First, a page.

I'm not one for ghost stories, in fact, they scare the crap out of me. My husband on the other hand is a horror movie buff, and regularly falls asleep at night watching paranormal ghost-hunting shows. How he does it, I don't know!
I've only been to one, supposedly, haunted place. That was the Rose Hall Great House in Jamaica, which thankfully, I toured in the daylight!
Just because I'm too scared to go searching for ghosts, doesn't mean you are! Groupon just launched "Haunted Hotel Week" with some great deals on the most haunted hotels in America--just in time for Halloween!
Tell me, would you stay at one of these haunted hotels?
The Stanley Hotel – Historic Hotel That Inspired Stephen King's The Shining
Something sinister lurks in room 217, and yet it's one of the most popular rooms. Room 217 of The Stanley Hotel is where the nascent scenes of the classic horror novel The Shining first played out in the mind of author Stephen King, who stayed in the historic estate overlooking the Rockies when it was nearly empty. A winding mountain road leads to the secluded, sprawling property, which was built in 1909 and has housed luminaries such as John Philip Sousa and Theodore Roosevelt—and allegedly a few ghosts. It's understandable why the old-fashioned, New England–inspired building is a beloved haunt: every inch has been meticulously cared for, decorated with gleaming wooden floors, soaring ceilings, and traditional furnishings.
Captain Grant's, 1754 – Preston, Connecticut
Before he died at sea, captain William Gonzales Grant erected a palatial manor in 1754 in the woods of southeastern Connecticut for his wife, Mercy Adelaide Avery. Over the next two centuries, family, Revolutionary War soldiers, and Civil War runaway slaves set up camp in the estate. With such history, Captain Grant’s, 1754 abounds with ghost-spotting potential, as guests say they've heard whispering voices during evening hours. During an included ghost-communication lesson, inn staff members help guests to connect with paranormal residents and give tips on how to speak to those beyond the grave.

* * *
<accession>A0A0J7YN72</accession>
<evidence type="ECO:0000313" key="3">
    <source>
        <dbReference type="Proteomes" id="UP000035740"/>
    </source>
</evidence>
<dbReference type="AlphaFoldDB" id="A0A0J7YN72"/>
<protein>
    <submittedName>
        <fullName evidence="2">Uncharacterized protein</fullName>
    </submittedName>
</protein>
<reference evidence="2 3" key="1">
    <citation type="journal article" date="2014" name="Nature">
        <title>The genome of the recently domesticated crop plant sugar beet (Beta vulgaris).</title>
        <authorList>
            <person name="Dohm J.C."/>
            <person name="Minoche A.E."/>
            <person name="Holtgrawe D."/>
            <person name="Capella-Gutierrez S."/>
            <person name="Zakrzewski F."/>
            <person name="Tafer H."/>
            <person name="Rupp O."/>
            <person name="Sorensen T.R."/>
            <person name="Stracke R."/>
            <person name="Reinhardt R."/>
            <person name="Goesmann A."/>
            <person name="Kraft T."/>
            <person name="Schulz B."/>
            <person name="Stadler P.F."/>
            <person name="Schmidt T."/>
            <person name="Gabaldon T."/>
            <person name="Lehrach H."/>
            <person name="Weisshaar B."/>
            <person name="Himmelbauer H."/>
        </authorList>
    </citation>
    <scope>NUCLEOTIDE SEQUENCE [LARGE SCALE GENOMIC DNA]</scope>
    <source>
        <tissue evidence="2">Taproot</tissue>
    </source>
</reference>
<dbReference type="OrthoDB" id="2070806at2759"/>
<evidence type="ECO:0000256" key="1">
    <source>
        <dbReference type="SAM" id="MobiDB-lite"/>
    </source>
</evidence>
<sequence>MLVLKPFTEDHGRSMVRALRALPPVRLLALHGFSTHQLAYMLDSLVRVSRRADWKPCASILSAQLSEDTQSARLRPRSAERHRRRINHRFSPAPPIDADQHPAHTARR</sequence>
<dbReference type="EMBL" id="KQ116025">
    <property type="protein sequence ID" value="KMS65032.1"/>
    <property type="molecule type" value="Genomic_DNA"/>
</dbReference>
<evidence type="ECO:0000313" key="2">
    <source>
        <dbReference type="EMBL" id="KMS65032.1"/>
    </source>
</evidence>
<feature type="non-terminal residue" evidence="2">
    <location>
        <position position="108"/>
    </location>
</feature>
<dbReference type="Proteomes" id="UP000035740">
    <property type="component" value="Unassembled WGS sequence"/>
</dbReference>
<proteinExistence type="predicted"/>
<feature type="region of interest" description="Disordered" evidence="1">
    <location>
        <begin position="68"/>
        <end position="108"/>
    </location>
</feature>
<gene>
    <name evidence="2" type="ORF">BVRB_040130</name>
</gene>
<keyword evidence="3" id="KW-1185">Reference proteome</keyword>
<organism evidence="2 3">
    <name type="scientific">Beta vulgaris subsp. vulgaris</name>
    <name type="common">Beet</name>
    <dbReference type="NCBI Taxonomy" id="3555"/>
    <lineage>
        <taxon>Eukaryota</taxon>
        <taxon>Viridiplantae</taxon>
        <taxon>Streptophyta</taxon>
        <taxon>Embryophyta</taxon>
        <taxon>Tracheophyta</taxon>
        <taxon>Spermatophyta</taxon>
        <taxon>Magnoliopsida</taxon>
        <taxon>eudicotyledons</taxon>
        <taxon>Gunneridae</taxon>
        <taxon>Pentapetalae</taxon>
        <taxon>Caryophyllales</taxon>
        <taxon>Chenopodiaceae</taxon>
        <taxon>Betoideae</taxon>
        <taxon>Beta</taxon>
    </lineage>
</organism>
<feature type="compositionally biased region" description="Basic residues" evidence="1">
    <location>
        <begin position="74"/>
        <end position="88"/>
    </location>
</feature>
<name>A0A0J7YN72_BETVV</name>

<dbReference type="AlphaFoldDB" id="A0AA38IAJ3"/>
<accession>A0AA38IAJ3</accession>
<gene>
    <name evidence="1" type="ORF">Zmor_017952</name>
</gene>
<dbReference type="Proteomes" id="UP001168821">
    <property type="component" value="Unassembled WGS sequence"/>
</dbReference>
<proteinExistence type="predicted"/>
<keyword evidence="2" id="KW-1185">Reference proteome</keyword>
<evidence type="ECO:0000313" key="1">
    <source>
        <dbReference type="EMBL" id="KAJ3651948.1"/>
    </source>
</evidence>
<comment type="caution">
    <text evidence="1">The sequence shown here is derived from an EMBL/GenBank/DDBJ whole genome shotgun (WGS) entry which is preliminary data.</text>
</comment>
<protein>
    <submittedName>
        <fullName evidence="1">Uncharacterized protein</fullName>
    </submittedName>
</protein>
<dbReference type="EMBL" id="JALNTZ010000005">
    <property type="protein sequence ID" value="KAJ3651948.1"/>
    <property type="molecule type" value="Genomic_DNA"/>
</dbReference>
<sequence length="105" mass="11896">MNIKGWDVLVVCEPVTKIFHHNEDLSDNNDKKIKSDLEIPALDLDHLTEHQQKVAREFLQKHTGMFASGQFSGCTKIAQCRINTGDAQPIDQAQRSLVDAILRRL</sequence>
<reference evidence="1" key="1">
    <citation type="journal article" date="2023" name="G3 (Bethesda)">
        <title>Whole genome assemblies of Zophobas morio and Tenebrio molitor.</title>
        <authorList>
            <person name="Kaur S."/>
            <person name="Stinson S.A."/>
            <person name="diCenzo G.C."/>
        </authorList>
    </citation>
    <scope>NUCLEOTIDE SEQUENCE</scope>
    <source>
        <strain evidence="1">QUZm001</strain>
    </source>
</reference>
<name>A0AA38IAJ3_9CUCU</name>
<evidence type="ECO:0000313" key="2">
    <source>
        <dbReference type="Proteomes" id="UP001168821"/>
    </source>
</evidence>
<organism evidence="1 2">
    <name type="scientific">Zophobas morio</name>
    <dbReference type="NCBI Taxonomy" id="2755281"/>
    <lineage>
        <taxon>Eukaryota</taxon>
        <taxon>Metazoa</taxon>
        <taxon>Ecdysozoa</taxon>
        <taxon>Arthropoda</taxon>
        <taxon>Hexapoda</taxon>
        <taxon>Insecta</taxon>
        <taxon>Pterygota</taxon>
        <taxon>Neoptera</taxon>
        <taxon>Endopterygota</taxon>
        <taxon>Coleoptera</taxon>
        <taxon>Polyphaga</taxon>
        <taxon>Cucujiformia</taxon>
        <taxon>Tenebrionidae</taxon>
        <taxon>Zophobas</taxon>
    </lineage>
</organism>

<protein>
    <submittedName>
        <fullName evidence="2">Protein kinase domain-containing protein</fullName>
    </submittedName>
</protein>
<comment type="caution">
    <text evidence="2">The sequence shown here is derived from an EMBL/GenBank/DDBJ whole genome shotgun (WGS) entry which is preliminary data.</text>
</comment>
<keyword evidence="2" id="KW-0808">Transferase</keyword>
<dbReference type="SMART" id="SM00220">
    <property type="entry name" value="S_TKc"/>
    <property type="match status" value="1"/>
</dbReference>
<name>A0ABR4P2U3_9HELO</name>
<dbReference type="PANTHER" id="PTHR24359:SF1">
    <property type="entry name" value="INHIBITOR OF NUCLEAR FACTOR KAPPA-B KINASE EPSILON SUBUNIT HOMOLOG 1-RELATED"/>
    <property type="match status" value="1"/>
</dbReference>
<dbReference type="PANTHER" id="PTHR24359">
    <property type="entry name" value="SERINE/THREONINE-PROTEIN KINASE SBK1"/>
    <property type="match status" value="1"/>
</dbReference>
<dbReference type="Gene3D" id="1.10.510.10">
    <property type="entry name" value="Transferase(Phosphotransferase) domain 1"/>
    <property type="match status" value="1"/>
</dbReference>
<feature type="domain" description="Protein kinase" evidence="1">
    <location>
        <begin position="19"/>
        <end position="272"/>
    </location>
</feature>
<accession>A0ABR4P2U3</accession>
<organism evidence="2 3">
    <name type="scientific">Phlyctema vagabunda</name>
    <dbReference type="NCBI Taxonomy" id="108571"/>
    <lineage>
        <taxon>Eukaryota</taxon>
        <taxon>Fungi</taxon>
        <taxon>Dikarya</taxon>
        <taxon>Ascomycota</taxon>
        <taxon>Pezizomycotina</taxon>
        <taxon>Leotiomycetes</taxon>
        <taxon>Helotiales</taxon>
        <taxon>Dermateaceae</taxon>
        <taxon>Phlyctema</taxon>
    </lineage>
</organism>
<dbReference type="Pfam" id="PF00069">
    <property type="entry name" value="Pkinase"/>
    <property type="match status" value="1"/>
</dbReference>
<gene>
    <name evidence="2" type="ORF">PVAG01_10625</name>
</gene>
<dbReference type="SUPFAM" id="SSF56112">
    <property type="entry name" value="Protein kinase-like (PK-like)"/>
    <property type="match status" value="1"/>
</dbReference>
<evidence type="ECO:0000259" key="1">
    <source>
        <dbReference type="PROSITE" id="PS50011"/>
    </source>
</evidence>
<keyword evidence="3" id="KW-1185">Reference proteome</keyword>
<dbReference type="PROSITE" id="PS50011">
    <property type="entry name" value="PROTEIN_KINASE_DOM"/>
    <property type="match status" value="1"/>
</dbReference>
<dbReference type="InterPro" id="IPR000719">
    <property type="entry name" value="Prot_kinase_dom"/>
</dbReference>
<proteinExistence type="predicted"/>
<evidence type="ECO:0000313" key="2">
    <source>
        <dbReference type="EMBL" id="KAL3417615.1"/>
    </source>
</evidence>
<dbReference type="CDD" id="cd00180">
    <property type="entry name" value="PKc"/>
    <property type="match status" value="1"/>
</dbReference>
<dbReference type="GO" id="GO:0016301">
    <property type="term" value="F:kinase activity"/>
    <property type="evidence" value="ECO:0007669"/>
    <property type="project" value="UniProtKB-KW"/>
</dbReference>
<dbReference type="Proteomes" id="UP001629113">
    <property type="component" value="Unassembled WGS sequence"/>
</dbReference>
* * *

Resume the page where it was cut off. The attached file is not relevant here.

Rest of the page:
Maison Dupuy Hotel – French Quarter
Some say, the whole city of New Orleans is haunted-- but to really get a feel for the paranormal, you'll want to stay right in the heart of the French Quarter. Bedecked with wrought-iron balconies and tall french doors, five townhouses surround a vast courtyard. In the center, statues dance in a three-tier marble fountain while guests dine at tables swathed in white tablecloths. This quintet of former abodes comprises the Maison Dupuy Hotel, the last inn constructed in the Vieux Carreé before the historical neighborhood banned the building of future hotels in 1975.
Geiser Grand Hotel – Baker City, Oregon
About once a month, spectral researchers tiptoe through the Geiser Grand Hotel, investigating the 122-year-old building and the paranormal visitors who may or may not reside beyond its highly ornamented Victorian chandeliers. According to believers, Grandma Annabelle never gave up room 302, and unseen merrymakers can be heard clinking glasses and laughing when no one is around. Whether fact or fiction, each otherworldly report draws curious guests deeper into the Geiser Grand Hotel's story.
Green Mountain Inn – Stowe, Vermont
Legend has it that on certain nights, when snowstorms rumble through Stowe, the faint sound of someone tap dancing on the roof of the Green Mountain Inn can be heard over the howling wind. Some say that someone is the ghost of Boots Berry, in life a hell-raising hoofer who fell off the roof to his death while trying to rescue a stranded hotel guest during a violent snowstorm. During similar blizzards, Boots returns to the site of the accident—just above room 302.